PULLMAN – The NCAA might make a few more edits to its rule book in the near future and like usual, Washington State’s Mike Leach won’t be one of those endorsing.
According to 247Sports, the governing body of college sports is considering a reform of the transfer rule that forces Division I athletes to sit out for an entire season before they’re eligible to play. The revision would allow student-athletes to transfer without waiting, as long as they meet a certain GPA standard. Those who don’t hit the academic benchmark would still have to sit out.
According to the report, a collection of commissioners, athletic directors, coaches and student-athletes formed a task force earlier this year – it’s known as the Division I Transfer Working Group – and posed the idea along with a few others to make “progress on creating uniformity in transfer rules.”
Leach has been outspoken in his opposition of various NCAA amendments throughout the years and the WSU coach took a stance against the latest proposal when asked about it Tuesday after practice in Pullman.
“I’m against it,” Leach said. “If they graduate, that’s one thing. If they graduate, that’s a different deal because you’re promoting graduation. But if you commit to one school, you should have to stay. You commit to a school, they extend a scholarship which is worth a great deal of money, they should have to stay there.”
Currently, student-athletes can “grad transfer” without sitting if they’ve received a diploma from one school and attend another institution that carries the graduate program they wish to enroll in.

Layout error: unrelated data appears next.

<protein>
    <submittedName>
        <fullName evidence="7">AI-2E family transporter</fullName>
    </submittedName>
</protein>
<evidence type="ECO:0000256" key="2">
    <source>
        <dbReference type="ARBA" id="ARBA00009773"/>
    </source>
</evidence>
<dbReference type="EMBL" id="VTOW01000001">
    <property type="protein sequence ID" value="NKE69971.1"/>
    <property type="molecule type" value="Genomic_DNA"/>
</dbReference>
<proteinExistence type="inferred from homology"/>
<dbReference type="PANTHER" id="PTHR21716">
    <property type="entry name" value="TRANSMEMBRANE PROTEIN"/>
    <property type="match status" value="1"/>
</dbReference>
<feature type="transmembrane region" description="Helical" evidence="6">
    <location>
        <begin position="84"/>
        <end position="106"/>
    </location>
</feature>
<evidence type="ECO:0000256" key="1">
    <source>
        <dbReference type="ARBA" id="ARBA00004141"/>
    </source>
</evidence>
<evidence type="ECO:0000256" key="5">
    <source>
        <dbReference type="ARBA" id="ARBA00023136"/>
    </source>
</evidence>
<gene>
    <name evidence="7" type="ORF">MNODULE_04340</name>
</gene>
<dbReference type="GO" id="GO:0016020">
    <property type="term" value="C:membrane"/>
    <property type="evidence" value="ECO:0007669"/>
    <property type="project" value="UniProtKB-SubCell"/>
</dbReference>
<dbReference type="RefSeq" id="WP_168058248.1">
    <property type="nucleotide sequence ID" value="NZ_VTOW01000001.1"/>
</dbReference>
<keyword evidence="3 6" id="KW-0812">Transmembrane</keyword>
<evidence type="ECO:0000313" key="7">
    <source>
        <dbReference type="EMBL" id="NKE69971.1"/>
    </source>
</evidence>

In early August, Leach refuted the NCAA’s recent ban on satellite camps and commented on another modification that disallows football programs from holding two-a-day practices. He doesn’t have strong feelings one way or the other about outlawing two-a-days because the Cougars didn’t utilize them. What ticks off Leach is the NCAA’s habit of toying with the rules that are already in place – most of which are fine as is, the coach says.
“I think the (transfer) rule’s fine right now and I think the guys thinking about that stuff need to golf instead of tinker with the rule book all the time,” Leach said.
GOOD, BUT MORA’S SEEN BETTER
It was an ending that could’ve only been scripted in Hollywood.
Josh Rosen’s fake spike-turned-touchdown pass was the improbable final nail in the Texas A&M coffin Sunday evening at the Rose Bowl, where UCLA came back from 34 points down to stun the Aggies in what would become the second-largest comeback in FBS history.
It was wild, crazy and frenetic, but UCLA coach Jim Mora has seen better.
Mora was the defensive backs coach for the San Francisco 49ers in 1998 when Terrell Owens made a historic catch – to this day, known as “The Catch II” – to beat the Green Bay Packers in the playoffs. Five years later, he was a defensive coordinator when San Francisco rallied from a 24-point deficit against the New York Giants to win a 2003 NFC Wild Card game.
“I’ve been in a lot of games like this,” Mora said Tuesday on the Pac-12 teleconference. “That’s what happens when you survive and get old like I’ve been able to, so the key is to just maintain a level of consistency in terms of your demeanor. I’m really working hard to do that.”
DUCKS SMOKED OUT OF EUGENE
As wildfire smoke continued to infuse the Willamette Valley, Willie Taggart and the Oregon football team loaded up a few school buses and left for the Oregon Coast, where they’d hold a normal mid-week practice some 60 miles away at Siuslaw Middle School.
The Ducks have a state-of-the-art indoor practice facility on campus in Eugene, but air quality was so hazardous that even a workout in the Moshofky Center might have been ill-advised, Taggart told local media.
“We want to go out and be able to practice like we’re used to practicing, without any other distractions,” the first-year Ducks coach said.
Oregon welcomes Nebraska to Eugene on Saturday and Oregon State hosts Minnesota in Corvallis. No time or location adjustments have been made to either game, though Pac-12 vice president of public affairs Andrew Walker said “information provided by the air protection agency” will determine whether changes need to be made.